Leading lung charity calls for smoking ban around schools

Alexander Stewart, Scottish Conservative MSP and Asthma UK and British Lung Foundation Scotland’s Smoking Cessation Champion

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Asthma UK & British Lung Foundation Scotland are calling for the Scottish Government to protect children’s lungs by banning smoking outside schools.  

A RECENT survey by Scotland’s leading lung health charity, Asthma UK and British Lung Foundation Scotland, found that 4 in 5 (81.1%) of Scots want to see smoking banned outside schools.   

Passive smoking, breathing in tobacco smoke from someone else’s cigarette, is harmful to everyone but even more so for babies and children whose lungs haven’t finished growing. It can cause a host of problems, including slowing lung growth and increasing their risk of developing asthma.  

That is why today, No Tobacco Day, the charity are calling for Scotland to follow Wales in banning smoking around areas where children and young people spend their time, such as school grounds and play areas.   

Joseph Carter, Head of Asthma UK & British Lung Foundation Scotland, said: 

“To reach Scotland’s smoke-free target of less than 5% of adults smoking by 2034, we need to stop normalising smoking around children. Passive smoking not only has detrimental health effects on children’s lungs, but it also increases the likelihood that they too will become smokers later in life.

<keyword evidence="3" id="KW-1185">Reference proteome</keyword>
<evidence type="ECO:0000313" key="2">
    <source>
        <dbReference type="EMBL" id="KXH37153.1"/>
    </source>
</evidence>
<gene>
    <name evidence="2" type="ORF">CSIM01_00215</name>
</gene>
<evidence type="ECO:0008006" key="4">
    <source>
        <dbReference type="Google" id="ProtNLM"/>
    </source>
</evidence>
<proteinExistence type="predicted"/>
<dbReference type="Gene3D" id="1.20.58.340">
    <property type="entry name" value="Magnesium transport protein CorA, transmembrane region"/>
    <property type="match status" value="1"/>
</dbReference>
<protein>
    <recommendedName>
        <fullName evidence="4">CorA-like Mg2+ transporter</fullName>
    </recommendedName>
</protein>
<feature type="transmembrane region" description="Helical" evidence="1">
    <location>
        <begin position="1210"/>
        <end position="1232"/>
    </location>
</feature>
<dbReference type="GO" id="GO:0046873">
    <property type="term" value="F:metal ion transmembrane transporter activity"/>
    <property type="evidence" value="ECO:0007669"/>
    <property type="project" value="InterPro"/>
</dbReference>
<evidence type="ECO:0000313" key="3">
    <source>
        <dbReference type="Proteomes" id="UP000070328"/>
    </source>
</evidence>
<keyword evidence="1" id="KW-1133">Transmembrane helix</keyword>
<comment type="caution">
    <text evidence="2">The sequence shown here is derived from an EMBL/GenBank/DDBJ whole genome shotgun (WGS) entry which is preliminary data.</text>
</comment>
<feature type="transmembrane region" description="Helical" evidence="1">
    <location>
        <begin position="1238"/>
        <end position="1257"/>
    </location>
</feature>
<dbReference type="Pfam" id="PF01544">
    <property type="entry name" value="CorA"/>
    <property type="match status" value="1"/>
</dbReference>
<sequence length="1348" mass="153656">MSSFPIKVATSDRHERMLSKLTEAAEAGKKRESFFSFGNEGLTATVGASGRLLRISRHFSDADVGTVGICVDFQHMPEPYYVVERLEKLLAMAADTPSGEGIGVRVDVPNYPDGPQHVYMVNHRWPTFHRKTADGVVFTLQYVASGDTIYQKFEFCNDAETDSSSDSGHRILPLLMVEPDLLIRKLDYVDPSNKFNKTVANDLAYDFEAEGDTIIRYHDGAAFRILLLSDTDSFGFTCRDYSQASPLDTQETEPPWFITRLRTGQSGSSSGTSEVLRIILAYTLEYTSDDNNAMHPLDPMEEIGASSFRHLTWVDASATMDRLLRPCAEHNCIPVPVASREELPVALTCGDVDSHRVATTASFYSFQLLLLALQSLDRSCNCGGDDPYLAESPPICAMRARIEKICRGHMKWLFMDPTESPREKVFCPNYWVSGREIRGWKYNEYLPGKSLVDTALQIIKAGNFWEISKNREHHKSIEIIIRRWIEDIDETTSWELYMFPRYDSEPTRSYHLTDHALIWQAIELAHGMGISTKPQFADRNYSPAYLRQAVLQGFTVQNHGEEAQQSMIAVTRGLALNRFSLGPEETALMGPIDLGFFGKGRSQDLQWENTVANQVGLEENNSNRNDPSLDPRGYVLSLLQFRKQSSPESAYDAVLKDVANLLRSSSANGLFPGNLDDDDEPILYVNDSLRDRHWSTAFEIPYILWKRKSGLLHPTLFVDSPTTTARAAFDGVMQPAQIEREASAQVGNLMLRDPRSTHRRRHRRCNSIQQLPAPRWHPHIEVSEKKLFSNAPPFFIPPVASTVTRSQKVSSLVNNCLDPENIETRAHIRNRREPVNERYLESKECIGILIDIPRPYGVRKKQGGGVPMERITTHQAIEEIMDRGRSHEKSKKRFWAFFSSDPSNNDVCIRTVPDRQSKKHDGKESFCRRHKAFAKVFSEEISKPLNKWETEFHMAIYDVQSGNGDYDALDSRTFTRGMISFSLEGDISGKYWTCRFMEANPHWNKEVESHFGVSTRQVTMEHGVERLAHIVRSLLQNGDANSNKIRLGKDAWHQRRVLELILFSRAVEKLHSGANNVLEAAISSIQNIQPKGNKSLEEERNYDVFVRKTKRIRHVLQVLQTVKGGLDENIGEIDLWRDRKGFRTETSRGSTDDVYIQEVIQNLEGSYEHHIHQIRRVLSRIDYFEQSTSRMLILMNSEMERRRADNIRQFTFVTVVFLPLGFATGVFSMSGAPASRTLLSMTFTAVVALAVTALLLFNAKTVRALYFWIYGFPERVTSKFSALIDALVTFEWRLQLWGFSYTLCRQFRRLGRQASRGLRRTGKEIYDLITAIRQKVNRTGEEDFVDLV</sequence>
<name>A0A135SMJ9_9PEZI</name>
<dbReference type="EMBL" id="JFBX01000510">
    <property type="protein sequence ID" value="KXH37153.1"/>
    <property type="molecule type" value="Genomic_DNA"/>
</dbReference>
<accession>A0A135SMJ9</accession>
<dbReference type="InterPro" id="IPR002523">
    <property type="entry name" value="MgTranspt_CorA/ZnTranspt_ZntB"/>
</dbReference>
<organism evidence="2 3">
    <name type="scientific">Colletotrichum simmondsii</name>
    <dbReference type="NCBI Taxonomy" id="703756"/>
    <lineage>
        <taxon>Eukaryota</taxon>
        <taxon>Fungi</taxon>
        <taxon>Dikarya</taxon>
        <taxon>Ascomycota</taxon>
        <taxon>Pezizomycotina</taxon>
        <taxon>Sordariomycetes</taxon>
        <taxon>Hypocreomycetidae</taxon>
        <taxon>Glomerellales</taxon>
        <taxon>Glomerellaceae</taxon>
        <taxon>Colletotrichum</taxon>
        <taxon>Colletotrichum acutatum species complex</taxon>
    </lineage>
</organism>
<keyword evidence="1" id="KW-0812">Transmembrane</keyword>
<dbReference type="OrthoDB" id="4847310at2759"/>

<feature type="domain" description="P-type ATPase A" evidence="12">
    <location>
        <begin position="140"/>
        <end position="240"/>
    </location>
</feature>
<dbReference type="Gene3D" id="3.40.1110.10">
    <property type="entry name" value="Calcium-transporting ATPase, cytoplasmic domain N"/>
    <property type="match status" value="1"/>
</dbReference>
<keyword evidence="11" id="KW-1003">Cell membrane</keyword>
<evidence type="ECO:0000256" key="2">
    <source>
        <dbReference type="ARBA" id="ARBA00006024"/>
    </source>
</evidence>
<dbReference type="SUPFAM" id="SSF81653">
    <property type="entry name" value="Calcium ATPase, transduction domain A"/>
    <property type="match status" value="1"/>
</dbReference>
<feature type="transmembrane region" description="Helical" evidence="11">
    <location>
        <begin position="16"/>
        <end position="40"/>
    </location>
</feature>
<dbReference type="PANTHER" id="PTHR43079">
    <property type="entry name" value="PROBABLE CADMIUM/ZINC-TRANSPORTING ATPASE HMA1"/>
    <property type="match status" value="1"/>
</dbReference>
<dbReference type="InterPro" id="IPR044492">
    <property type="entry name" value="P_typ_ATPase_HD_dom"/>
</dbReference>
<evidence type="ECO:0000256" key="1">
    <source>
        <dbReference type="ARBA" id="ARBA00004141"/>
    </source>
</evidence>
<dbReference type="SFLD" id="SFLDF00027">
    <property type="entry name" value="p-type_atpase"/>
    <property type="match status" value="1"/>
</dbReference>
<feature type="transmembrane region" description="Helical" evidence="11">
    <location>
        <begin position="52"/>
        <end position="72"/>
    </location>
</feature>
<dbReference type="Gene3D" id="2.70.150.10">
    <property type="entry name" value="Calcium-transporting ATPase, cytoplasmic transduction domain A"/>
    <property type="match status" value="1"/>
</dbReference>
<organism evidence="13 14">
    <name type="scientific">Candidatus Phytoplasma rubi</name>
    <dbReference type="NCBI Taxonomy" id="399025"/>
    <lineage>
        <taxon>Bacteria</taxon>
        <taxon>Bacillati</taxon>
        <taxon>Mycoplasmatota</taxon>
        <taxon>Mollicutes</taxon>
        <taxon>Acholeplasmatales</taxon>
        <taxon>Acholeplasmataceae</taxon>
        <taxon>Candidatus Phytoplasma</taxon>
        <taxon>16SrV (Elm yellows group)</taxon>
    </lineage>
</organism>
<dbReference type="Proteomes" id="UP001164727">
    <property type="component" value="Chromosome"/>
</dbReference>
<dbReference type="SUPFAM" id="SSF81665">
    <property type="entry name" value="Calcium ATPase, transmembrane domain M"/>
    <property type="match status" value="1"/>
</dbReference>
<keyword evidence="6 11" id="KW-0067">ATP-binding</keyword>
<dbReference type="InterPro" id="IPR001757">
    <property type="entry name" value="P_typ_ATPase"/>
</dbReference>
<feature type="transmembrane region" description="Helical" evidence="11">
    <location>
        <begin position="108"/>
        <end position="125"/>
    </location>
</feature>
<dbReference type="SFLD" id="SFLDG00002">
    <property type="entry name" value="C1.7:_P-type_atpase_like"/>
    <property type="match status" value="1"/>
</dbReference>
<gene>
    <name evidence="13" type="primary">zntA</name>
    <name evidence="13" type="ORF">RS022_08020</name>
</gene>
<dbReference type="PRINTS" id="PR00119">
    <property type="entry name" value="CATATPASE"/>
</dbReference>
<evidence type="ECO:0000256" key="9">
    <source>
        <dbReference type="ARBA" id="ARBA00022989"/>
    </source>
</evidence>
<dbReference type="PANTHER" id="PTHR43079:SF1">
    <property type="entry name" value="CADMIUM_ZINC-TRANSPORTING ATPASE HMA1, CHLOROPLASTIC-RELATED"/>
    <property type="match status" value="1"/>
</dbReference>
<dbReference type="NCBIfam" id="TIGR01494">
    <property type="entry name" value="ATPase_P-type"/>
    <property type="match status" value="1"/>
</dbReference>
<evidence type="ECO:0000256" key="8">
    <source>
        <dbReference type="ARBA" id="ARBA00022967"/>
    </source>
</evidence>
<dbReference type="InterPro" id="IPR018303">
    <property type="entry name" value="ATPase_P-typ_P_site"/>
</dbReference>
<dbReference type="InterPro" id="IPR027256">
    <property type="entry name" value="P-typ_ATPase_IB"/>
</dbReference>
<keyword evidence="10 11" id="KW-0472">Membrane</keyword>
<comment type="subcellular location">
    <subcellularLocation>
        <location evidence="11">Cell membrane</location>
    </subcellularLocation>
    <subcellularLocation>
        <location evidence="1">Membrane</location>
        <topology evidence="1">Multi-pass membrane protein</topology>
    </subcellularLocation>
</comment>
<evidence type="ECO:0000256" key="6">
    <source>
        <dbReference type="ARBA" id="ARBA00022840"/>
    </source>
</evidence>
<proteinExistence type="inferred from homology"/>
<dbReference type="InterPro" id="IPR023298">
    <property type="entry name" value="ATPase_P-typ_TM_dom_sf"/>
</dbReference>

“It is vital that we protect the next generation’s lungs from the effects of smoke. Currently each year in Scotland there are more than 50,000 hospital admissions attributable to smoking, which are preventable. That is why we are calling for the new government to commit to banning smoking around schools and playgrounds.” 

Alexander Stewart, Scottish Conservative MSP and Asthma UK and British Lung Foundation Scotland’s Smoking Cessation Champion, said:  

“It comes as no surprise that recent polling by Asthma UK and the British Lung Foundation Scotland shows that 81.2% of respondents favour a smoking ban at school gates and I am wholeheartedly behind this. Children look up to adults, especially parents, relatives or carers and if they smoke, they run the risk of allowing their children to consider the habit as a ‘normal’ thing to pursue. 

“As Asthma UK & British Lung Foundation’s Smoking Cessation Champion, I will do all I can to get the message across that we must stop this ‘normalisation’ of smoking and to join our collective push for a complete ban of smoking at school gates.” 

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